So, we the Church Militant do the same thing we are always commanded to do: we intercede for the world. We pray for those we love but see no longer. We pray for those who are near death, who are about to enter into a different stage of their Christian life. We thank God for the examples of those who have gone before us and ask these saints, whose journeys are over and whose rest is won, to pray for us on our own journey— toward our death and beyond death.

We cannot know what the other side of this world will look like. I very much doubt it will look like our usual Halloween decorations. But we do know who is king of that world, and that is enough for us.

Sacred, Ordinary Spaces

I’ve worshiped a lot of different places in my life. On the banks of a cold lake on a parish camping trip. In the cafeteria of a public high school. In the open air sanctuary of St. Agnes’s Catholic Church in Ao Nang, Thailand. 

St. Agnes' Catholic Church, Thailand 

St. Agnes' Catholic Church, Thailand 

Each of these places has its own sort of holiness. Mass in Thai is still sacred, even if I don’t understand it. Centering Prayer in a candlelit sanctuary with a few other souls is powerful, as is singing “Oh How He Loves Us” with 700 college students. 

Unfortunately, none of these spaces were available to me last week. Instead, I found myself in a Hampton Inn in suburban Southern California. If you have never had the misfortune of visiting the area, imagine your least favorite strip-mall in your hometown: Chain restaurants, payday lending, second-rate mobile phone dealers, and so on. Add a cloud of dingy grey smog, no trees, and miles of traffic, and you’ll have a good idea what the suburban sprawl that extends outwards from Los Angeles is like.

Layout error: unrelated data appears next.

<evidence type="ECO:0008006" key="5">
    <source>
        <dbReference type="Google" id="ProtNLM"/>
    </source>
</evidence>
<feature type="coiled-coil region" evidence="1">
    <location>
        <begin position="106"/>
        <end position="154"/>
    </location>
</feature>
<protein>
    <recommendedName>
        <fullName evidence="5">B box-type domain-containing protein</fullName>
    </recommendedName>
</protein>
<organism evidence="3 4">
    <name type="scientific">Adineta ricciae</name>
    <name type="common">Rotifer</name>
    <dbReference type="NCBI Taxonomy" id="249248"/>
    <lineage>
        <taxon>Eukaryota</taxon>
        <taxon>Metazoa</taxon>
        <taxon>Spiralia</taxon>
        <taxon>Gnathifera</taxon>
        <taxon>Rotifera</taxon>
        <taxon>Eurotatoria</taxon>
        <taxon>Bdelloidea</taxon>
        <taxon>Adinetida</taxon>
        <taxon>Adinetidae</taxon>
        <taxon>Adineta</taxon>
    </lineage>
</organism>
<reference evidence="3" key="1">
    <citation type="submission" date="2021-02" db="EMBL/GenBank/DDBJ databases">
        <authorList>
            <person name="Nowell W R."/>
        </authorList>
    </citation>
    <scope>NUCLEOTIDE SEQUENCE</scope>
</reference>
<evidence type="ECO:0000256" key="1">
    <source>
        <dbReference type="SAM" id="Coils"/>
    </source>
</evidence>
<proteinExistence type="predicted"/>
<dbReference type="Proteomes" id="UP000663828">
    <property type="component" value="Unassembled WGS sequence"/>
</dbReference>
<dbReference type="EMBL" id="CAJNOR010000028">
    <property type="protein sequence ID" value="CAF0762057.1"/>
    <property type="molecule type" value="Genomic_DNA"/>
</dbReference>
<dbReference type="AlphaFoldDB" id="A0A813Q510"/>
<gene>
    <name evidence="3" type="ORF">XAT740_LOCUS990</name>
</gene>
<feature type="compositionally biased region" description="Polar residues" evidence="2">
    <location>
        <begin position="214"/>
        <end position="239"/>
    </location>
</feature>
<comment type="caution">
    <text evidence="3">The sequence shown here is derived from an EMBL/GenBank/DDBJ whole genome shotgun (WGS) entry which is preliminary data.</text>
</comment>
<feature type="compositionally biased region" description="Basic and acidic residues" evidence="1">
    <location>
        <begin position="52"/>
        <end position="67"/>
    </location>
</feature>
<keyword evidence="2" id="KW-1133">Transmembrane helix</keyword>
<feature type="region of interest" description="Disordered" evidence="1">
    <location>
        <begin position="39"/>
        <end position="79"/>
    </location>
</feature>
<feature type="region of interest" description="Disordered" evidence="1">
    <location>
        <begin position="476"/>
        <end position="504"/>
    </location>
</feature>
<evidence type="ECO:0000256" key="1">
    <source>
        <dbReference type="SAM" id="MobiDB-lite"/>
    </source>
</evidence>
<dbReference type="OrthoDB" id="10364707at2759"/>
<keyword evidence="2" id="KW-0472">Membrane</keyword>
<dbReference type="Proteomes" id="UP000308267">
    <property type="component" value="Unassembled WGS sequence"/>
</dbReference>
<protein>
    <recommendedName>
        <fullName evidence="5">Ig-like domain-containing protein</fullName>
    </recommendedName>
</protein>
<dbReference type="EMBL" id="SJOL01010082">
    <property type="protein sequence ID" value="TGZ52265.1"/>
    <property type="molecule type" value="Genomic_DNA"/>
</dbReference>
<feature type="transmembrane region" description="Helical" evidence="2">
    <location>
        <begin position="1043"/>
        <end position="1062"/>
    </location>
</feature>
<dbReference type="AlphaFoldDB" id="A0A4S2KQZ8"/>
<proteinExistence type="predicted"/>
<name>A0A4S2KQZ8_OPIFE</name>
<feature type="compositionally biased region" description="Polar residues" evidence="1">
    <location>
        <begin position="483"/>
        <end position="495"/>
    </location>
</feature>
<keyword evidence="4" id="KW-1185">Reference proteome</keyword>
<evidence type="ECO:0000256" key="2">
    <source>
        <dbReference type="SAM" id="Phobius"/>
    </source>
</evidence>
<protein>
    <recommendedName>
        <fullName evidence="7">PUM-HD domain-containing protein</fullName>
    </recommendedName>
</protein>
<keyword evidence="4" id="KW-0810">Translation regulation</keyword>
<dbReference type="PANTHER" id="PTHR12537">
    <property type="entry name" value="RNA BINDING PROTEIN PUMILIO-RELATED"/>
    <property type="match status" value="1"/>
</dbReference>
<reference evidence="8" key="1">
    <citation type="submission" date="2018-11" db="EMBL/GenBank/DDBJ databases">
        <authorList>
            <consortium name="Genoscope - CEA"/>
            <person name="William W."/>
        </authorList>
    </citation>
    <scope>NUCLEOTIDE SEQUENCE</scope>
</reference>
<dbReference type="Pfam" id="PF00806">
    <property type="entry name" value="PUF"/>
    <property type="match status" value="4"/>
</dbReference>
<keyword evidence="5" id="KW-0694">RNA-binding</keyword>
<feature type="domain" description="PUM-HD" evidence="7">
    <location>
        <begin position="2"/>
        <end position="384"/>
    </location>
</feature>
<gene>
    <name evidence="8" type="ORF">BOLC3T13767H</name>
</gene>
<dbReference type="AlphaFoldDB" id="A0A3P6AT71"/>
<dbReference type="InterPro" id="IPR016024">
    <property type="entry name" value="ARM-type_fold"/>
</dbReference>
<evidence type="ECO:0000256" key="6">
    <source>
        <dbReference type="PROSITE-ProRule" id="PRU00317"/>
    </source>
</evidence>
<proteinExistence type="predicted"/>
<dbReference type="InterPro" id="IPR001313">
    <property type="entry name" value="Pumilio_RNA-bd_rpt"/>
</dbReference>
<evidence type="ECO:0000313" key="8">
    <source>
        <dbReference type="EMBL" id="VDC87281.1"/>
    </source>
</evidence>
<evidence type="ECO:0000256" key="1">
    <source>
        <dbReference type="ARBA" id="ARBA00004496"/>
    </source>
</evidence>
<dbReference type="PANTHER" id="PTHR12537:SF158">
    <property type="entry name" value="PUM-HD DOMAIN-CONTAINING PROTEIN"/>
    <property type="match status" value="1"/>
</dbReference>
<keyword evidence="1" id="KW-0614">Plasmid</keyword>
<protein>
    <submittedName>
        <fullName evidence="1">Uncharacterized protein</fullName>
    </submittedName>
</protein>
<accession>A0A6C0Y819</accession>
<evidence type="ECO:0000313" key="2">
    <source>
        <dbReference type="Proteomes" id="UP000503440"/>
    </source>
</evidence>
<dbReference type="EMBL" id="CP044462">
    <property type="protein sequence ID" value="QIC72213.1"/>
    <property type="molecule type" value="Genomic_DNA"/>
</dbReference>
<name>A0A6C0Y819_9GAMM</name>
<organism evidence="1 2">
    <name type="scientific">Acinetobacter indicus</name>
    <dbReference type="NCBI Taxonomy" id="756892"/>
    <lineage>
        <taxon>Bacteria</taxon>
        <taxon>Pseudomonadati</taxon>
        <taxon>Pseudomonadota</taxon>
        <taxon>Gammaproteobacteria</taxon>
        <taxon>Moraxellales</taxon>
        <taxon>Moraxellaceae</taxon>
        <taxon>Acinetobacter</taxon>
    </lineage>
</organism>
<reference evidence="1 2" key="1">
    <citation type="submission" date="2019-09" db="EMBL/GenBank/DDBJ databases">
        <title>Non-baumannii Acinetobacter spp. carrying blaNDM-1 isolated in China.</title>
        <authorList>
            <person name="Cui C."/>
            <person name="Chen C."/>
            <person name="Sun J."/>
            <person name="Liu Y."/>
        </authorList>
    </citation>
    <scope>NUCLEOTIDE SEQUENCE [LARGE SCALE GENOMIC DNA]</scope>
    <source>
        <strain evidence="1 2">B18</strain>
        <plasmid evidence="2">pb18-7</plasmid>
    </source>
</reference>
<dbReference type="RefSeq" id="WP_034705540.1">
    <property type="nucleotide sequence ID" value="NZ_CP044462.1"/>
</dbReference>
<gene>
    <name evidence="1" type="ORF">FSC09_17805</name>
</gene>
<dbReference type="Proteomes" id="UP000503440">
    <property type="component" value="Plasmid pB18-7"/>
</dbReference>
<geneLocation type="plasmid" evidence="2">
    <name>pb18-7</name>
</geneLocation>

The Hampton Inn was full of the usual suspects—business travelers in town for a conference in khakis, polos, and name tags; tired looking parents chaperoning summer cheerleading camp trips; and me—on day two of a drive from Sacramento, CA to Austin, TX. 

The view from my hotel room. 

The view from my hotel room. 

I woke up early and headed down to the breakfast area in the lobby, which the marketing materials call a “Communal Oasis” (which is just proof that you can be a marketing executive without knowing what the words “communal” or “oasis” actually mean), for coffee and Morning Prayer. 

The lobby was surprisingly full for so early on a weekday. There were a handful of guests eating cold cereal from paper bowls and staring with glazed looks at the overly loud local morning show blaring from the TVs. Two teenaged sisters still in pajama bottoms argued with each other at the waffle maker. I poured a cup of coffee from the counter and looked for a place to sit.